As you may know from previous posts, this semester I am studying in Italy to finish up my minor in International studies and fulfill a study abroad requirement for the Global Engagement Fellowship.
One of my recent weekend trips was to Paris (Cinque Terre, Genova and Sienna/Capri posts coming soon). In order to give a steady rating system for every major city I visit, I have created a ranking with sub – scores based on categories I find important for the 20-something traveler:
Transportation, Helpfulness, Affordability, Sightseeing, and Overall Opinion.
Below you will find my brief review of Paris within these categories that includes things I wish I knew and helpful tips.
Transportation – 9
Getting to Paris from another European city can be rarely cheap if you play your cards right. If you are in France already or a country pretty close, you can overnight train for a low price.
Because I am all the way in Tuscany, flying seemed the most practical. If you haven’t discovered skyscanner.com you need to check it out. You can enter a destination (without specifying an airport or with specifications) and it will scan the web for the best flights for cheap. I flew out of Pisa to Paris for 24 Euro through Ryanair.
Paris has an insanely efficient metro system. There are pretty much stops every three to four blocks. Maps in the subway are easily navigable and most lines cross over at some point so getting anywhere can be reached by only a few stops or none at all.
If you are spending a few days in Paris, it would be useful to buy a daily metro pass that can be bought down at the ticket machines in every station. At busy times, scammers will try to take advantage of mass amounts of tourists by “helping” them buy tickets. These people look official. They work in teams and wear badges. Let me save you the trouble of being scammed out of 37 Euro and tell you that ANY UNSOLICITED HELP IN PARIS IS NOT HELP. Buy your tickets on your own. Tickets can be bought in zones. The zones range from 1 – 5. 1 – 3 can be considered the main tourist/sightseeing areas of Paris. Zone 5 will get you to the outskirts of Paris to places like Versailles.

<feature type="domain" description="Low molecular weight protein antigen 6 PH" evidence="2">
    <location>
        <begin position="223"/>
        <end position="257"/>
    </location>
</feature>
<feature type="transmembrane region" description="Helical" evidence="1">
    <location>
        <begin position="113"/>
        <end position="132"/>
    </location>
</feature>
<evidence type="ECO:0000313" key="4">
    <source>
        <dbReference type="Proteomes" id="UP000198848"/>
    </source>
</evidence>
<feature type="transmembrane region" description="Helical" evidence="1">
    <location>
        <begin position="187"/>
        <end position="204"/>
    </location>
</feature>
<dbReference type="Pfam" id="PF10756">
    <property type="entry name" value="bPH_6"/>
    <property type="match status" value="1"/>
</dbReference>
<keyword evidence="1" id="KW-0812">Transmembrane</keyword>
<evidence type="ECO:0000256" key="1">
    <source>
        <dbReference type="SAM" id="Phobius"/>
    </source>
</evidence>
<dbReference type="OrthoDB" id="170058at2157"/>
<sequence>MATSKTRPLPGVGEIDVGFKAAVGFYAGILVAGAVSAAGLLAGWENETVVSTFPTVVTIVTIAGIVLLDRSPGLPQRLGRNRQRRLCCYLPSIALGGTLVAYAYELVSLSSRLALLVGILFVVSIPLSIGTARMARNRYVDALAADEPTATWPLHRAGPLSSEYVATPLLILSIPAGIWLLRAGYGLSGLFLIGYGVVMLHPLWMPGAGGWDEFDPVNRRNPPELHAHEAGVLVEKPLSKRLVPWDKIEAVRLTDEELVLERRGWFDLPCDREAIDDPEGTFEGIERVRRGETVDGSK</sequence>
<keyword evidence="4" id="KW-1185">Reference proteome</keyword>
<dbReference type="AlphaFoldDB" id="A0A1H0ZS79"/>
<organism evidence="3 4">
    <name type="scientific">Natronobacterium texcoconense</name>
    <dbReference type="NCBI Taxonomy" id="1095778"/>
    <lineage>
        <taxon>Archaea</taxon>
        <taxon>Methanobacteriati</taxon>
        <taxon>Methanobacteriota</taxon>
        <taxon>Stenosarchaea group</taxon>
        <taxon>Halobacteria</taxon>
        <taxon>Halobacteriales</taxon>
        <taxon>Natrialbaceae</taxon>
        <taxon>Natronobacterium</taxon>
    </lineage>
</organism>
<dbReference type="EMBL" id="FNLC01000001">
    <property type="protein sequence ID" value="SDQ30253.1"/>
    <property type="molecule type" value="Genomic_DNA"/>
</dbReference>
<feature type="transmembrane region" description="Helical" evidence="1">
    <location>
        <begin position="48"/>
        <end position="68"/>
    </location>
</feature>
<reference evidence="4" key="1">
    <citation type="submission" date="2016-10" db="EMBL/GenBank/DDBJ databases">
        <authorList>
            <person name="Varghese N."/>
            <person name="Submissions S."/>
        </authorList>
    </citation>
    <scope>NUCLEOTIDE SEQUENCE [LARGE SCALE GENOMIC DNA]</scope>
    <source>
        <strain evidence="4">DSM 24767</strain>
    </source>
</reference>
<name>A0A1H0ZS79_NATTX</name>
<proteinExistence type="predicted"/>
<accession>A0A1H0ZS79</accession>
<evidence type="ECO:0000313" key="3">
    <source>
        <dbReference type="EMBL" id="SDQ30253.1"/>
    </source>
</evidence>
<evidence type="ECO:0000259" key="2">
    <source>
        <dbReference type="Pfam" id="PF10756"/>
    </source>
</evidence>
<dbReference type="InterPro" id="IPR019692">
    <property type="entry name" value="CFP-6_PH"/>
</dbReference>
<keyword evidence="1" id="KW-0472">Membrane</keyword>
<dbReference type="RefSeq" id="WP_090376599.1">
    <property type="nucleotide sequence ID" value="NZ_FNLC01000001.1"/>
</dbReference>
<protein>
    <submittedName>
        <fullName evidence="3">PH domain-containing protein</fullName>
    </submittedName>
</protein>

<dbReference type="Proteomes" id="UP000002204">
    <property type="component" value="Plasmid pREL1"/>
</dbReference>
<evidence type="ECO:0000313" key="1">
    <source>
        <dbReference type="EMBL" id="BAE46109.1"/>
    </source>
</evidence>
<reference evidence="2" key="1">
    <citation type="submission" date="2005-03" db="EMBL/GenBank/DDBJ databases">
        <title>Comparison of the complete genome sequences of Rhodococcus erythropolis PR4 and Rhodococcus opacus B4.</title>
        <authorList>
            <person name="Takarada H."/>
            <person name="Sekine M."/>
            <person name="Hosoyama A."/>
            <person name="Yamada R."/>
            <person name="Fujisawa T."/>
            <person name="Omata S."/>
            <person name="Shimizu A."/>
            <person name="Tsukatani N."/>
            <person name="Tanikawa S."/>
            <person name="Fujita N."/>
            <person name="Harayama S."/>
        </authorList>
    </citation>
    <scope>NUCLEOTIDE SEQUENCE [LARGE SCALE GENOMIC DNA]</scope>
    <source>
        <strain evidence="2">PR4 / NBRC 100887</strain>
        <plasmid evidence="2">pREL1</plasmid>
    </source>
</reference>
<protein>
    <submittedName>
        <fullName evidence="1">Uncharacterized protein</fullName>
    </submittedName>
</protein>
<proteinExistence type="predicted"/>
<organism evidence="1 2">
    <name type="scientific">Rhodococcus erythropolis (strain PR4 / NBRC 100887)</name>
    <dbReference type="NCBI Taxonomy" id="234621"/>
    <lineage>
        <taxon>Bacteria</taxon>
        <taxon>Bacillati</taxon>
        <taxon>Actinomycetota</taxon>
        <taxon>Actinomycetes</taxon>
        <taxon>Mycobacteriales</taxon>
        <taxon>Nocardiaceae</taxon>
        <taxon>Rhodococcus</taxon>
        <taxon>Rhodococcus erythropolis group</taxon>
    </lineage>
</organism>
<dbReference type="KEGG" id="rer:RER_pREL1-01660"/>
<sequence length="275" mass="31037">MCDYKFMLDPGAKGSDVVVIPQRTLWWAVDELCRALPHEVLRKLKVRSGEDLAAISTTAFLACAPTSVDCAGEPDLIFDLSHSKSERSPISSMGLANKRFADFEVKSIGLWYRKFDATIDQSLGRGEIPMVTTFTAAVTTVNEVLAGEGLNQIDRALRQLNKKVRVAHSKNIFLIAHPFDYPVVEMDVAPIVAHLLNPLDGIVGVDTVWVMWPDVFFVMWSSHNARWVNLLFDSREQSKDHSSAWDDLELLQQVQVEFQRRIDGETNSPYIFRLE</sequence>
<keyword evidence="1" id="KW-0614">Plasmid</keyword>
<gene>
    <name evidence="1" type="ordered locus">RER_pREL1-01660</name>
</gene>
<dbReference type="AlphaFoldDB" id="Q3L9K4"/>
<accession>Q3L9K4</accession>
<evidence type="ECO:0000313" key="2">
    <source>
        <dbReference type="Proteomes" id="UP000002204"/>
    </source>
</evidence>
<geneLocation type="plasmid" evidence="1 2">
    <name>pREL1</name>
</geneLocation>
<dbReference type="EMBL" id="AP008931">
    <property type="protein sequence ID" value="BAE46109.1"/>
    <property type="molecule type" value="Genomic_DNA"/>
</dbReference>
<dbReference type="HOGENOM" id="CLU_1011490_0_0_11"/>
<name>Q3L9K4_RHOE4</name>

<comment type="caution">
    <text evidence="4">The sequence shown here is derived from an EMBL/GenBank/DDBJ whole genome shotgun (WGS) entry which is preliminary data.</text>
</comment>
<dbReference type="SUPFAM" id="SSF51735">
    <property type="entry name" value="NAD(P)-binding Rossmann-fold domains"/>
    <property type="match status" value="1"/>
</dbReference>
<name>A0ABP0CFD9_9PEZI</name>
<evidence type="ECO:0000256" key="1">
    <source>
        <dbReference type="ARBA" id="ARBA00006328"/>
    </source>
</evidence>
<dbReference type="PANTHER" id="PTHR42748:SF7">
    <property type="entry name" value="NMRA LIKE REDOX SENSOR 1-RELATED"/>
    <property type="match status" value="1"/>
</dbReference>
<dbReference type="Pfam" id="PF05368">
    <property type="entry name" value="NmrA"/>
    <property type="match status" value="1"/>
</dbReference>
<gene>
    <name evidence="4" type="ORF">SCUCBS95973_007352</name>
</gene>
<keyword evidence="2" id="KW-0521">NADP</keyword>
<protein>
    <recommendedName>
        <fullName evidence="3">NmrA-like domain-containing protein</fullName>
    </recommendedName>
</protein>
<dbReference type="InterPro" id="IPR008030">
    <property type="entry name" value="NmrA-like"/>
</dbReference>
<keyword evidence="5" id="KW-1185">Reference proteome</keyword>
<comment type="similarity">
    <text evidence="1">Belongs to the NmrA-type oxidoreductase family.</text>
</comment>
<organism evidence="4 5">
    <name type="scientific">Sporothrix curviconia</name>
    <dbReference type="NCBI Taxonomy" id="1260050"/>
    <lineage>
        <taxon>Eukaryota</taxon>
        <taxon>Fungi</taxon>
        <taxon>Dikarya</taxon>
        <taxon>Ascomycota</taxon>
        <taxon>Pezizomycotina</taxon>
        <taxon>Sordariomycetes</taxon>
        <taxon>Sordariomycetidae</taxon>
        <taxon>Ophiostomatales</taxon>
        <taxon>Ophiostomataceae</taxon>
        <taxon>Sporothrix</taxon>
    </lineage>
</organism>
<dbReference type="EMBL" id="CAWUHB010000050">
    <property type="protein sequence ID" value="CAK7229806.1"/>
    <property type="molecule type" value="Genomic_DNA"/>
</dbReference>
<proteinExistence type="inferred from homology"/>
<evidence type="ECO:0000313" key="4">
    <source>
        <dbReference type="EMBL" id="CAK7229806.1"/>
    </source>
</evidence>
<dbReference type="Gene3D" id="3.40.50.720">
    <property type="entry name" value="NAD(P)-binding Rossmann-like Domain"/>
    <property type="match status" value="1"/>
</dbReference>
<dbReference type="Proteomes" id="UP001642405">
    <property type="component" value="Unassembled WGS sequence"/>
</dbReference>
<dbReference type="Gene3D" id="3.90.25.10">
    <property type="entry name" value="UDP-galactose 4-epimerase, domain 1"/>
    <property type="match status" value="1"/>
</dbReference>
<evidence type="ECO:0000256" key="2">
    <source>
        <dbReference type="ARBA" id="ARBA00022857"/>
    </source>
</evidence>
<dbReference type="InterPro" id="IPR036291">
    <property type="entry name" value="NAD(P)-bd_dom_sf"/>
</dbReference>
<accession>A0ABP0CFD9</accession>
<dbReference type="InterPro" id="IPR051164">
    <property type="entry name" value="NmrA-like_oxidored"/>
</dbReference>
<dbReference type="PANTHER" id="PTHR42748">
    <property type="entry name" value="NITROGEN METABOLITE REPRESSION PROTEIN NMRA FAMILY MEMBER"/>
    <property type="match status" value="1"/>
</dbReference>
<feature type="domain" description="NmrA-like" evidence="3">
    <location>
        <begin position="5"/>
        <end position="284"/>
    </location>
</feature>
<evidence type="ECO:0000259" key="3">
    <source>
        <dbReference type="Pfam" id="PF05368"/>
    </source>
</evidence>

Tip: anyone under 26 years of age is considered a child. Buying children’s metro passes can be the difference between 17 or 8 Euro.
Metro is the best form of transportation in my opinion. Trains are always on time and run pretty close together so do not fret if you think you missed a train. The busiest hours are weekends and then weekdays around 9 am and night from 5-7.
Other systems are pricy and less efficient than the metro. If you want, you can uber, taxi or rent a bike.